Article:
Family histories are inextricably political. Rennie Harris knows the only two certainties of his life are that he has to “stay black and die.” Distinct fates flow from those two stark facts, whether you’re from the mean streets of Philadelphia, as he is, or you’re caught in the New Orleans Superdome without food, water, or a government that’s paying attention.
That’s why it makes sense — painful, smart, artistic, furious sense — that he’s now working on a project to expand the autobiographical solo Lorenzo’s Oil and elements of “Endangered Species” from his 2003 evening-length Facing Mekka. Prince Scare Krow’s Road to the Emerald City is threaded with scrapbook light-heartedness: projected photos of Harris as a seven- or eight-year-old flashing a peace sign; as a buff, sexy teen; and in a homemade video goofing with his buddies in a blaxploitation version of the opening sequence from his beloved West Side Story.
But the smiles fade when Harris begins his solo, trudging on stage as if pulled by one shuddering hand. The word “racism” is a knuckle gun blasting through his head. He uses every popping isolation in his arsenal to trace the path of a bullet ricocheting through the muscles, bones, and organs of a teenage victim. Harris’s grimaces are as extreme as the faces of a kabuki actor. They are also as intimate and immediate as the looks of fear and rage glimpsed on the faces of Katrina’s desperate survivors. Harris crafts a near-narrative dance language, fulfilling his aspiration to make hip-hop technique subtle enough to handle human meaning. It’s not clear what direction Prince Scare Krow will take as he amplifies his storytelling over time, but it’s safe to predict that the punch line will echo the immortal observation “Toto, we’re not in Kansas anymore.”
There’s a similar if less compelling realism behind March of the Antmen, which was conceived at the conclusion of Bush père’s Gulf War and is now dismayingly pertinent to his son’s debacle in Iraq. Deployed troops, street gangs, and hip-hop crews share many similarities: tough-guy demeanor, fierce loyalty, and the awareness that at any random moment someone’s life could end. Here, Harris’s message is more obvious: war, and especially a war overwhelmingly fought by poor men of color, is hell. Nonetheless, Antmen is full of acute details: one grunt rolling a joint; the rhythmic precision of a foxhole crawl; agitated cursing from the men squashed into the cab of a Humvee.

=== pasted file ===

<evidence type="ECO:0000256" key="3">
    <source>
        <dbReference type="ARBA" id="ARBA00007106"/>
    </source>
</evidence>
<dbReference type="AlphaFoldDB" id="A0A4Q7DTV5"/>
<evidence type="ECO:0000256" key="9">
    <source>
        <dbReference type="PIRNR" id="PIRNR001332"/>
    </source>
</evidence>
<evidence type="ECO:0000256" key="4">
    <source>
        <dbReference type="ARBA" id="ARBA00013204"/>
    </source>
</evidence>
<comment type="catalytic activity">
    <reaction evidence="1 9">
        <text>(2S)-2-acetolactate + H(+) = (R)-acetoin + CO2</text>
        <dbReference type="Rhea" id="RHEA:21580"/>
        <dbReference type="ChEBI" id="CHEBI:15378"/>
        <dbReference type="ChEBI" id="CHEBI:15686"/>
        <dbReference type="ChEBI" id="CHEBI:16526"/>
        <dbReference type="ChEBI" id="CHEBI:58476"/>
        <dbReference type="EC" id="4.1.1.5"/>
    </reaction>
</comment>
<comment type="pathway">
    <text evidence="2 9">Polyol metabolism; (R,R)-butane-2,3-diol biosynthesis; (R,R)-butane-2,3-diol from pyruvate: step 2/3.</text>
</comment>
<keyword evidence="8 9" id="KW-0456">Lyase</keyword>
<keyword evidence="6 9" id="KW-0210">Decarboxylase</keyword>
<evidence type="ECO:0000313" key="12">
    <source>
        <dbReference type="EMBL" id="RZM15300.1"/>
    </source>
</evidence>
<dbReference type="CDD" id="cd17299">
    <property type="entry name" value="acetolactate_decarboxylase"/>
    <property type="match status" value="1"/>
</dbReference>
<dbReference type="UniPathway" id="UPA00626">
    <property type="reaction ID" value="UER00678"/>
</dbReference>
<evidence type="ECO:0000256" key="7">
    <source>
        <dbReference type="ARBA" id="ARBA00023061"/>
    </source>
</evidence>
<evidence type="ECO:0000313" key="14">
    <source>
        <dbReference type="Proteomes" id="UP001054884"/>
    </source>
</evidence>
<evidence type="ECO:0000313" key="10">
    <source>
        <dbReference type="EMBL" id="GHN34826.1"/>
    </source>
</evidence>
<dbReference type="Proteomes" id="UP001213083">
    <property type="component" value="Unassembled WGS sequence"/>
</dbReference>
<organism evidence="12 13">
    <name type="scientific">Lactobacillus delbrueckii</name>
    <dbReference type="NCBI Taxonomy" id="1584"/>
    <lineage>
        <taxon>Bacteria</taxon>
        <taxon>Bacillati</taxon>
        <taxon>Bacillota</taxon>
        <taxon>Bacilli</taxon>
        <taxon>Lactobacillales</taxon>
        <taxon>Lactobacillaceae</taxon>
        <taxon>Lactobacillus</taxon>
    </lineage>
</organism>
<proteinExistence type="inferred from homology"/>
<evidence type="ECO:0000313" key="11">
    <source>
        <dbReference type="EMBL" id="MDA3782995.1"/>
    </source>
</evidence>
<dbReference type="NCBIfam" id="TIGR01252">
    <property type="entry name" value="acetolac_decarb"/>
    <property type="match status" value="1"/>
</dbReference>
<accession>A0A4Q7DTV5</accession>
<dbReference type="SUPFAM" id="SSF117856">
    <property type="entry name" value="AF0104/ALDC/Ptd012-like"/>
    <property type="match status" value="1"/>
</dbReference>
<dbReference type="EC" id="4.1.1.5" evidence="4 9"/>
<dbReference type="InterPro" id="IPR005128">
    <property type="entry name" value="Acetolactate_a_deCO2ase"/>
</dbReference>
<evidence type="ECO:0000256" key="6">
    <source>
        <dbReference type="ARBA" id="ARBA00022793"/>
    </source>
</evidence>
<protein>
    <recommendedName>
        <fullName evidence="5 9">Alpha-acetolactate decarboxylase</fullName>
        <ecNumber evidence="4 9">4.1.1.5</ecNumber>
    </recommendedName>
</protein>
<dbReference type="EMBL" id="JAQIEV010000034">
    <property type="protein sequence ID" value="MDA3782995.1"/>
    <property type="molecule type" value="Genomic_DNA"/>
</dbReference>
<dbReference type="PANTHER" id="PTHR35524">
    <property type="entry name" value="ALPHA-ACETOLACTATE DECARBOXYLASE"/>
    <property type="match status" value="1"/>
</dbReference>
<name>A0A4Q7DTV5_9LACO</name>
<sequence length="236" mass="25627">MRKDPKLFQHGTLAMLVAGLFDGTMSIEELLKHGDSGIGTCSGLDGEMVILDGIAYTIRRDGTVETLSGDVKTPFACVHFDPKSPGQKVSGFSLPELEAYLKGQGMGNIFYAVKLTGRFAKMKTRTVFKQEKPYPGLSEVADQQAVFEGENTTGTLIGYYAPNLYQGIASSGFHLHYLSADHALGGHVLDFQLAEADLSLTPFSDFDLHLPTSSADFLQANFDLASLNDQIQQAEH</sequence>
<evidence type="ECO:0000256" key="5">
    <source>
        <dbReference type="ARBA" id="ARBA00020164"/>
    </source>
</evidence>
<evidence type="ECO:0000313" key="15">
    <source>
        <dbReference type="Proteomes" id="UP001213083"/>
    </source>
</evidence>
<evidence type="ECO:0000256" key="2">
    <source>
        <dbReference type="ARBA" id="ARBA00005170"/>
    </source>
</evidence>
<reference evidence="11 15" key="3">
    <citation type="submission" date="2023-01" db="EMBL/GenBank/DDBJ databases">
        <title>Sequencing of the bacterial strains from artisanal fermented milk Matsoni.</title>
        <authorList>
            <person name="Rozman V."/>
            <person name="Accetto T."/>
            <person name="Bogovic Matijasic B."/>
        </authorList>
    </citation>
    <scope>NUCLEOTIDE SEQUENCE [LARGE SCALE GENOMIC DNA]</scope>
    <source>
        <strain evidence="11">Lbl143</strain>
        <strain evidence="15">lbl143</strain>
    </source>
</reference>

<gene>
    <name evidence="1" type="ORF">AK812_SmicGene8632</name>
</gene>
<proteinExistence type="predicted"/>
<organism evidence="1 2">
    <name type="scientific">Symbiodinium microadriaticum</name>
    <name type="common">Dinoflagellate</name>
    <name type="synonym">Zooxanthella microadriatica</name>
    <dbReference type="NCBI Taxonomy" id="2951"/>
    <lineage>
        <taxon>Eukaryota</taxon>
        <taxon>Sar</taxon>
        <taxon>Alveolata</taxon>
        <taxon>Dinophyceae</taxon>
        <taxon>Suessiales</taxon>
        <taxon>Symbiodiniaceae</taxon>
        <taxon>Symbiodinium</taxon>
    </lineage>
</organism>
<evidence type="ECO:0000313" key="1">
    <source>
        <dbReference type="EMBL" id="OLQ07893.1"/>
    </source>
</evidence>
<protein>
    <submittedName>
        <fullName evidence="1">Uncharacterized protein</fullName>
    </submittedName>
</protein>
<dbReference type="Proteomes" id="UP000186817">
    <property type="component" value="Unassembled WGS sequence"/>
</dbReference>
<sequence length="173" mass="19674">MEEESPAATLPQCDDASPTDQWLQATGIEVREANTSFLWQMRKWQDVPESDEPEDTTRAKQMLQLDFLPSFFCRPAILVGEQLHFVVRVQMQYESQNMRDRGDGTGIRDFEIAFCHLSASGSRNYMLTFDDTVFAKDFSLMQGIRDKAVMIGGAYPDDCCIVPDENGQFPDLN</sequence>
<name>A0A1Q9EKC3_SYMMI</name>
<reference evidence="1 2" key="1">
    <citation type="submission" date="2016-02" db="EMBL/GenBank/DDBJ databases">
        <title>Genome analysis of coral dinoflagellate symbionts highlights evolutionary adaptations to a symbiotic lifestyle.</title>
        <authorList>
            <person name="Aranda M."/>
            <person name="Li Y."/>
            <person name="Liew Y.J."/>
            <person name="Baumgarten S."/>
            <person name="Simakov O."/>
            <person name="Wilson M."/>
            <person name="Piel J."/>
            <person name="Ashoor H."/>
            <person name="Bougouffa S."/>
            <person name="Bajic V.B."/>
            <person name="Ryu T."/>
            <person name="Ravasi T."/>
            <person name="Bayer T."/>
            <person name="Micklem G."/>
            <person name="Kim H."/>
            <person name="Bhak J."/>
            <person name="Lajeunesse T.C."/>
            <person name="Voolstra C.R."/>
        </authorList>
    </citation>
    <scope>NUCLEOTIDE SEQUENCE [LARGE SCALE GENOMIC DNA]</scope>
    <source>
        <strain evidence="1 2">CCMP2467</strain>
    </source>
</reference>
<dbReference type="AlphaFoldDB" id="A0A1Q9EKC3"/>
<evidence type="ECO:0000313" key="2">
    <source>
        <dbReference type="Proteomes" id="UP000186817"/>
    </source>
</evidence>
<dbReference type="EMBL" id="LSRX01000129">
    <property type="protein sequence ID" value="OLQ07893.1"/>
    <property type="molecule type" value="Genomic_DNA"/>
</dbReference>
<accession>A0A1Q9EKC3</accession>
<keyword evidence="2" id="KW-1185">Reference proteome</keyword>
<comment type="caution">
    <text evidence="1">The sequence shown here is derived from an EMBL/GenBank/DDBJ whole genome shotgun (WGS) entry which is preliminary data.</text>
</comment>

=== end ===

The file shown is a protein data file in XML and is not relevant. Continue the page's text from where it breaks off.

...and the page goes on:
Rennie Harris Puremovement teeters between Harris’s choreographic explorations and the kind of feel-good, virtuosic hip-hop show some audiences expect. (Might World Music’s CRASHarts have attracted fuller houses, even on one of the busiest dance weekends of the season, if it had explained that Harris wasn’t merely showcasing “traditional” hip-hop display but extending it with his political commitments?) P-Funk and Continuum represent that other side, with the Puremovement crew (Brady Hill, Rodney S. Hill, Sha-chon Kasey, Ryan Cliett, and the amazing Ron Wood) moving from top-rocking to capoeira-based power moves, showing style, having fun, and not incidentally making goofball jokes at one another’s expense. Puremovement presents hip-hop dancers who are grown men, not teenage phenoms — skilled professionals, not street geniuses. But the pleasures of Puremovement are that youth and the street are never left completely behind.
Rebecca Rice is a Boston-based choreographer with a very different personal history. Her grandmother, Marion Rice, performed with Ruth St. Denis and Ted Shawn in the early years of the 20th century, when the couple were inventing an American modernism ripe with mythic appropriation. Rice also studied with Bill Evans in Utah, at the Limón School, and with Cunningham dancer Viola Farber. Her aunt is Carolyn Brown, a famous Cunningham dancer of the same ’60s generation as Farber, and photographs of Brown (a dancer I never saw live) convey clarity and passion.
REBECCA RICE: Firmly anchored in the mid 20th century.
Rice’s Bank of America Celebrity Series performance at Boston University’s Tsai Performance Center — a plum, and a gift the series gives back to the local dance community by showcasing the work of local artists alongside its A-list attractions — presented a repertory spanning almost 30 years. The earliest piece was from 1978; everything else was choreographed after 2000.
Rice’s æsthetic is firmly anchored in the mid 20th century. Her dancers are poised, not messy. Dissonance is a chance to indulge in some post-Balanchine foot flexing. Fall and recovery, the action at the center of Humphrey/Limón technique, creates a steady, metronomic pulse that pulls the dancers into some unspecified state of delight. Rice’s choreographic strategy is at its most refreshing when she throws in inversions — turns that go inward instead of out, arabesques that impel the dancers backward — but her repeated happy skips and smoothed-over turns grew eye-glazingly similar over the course of the evening.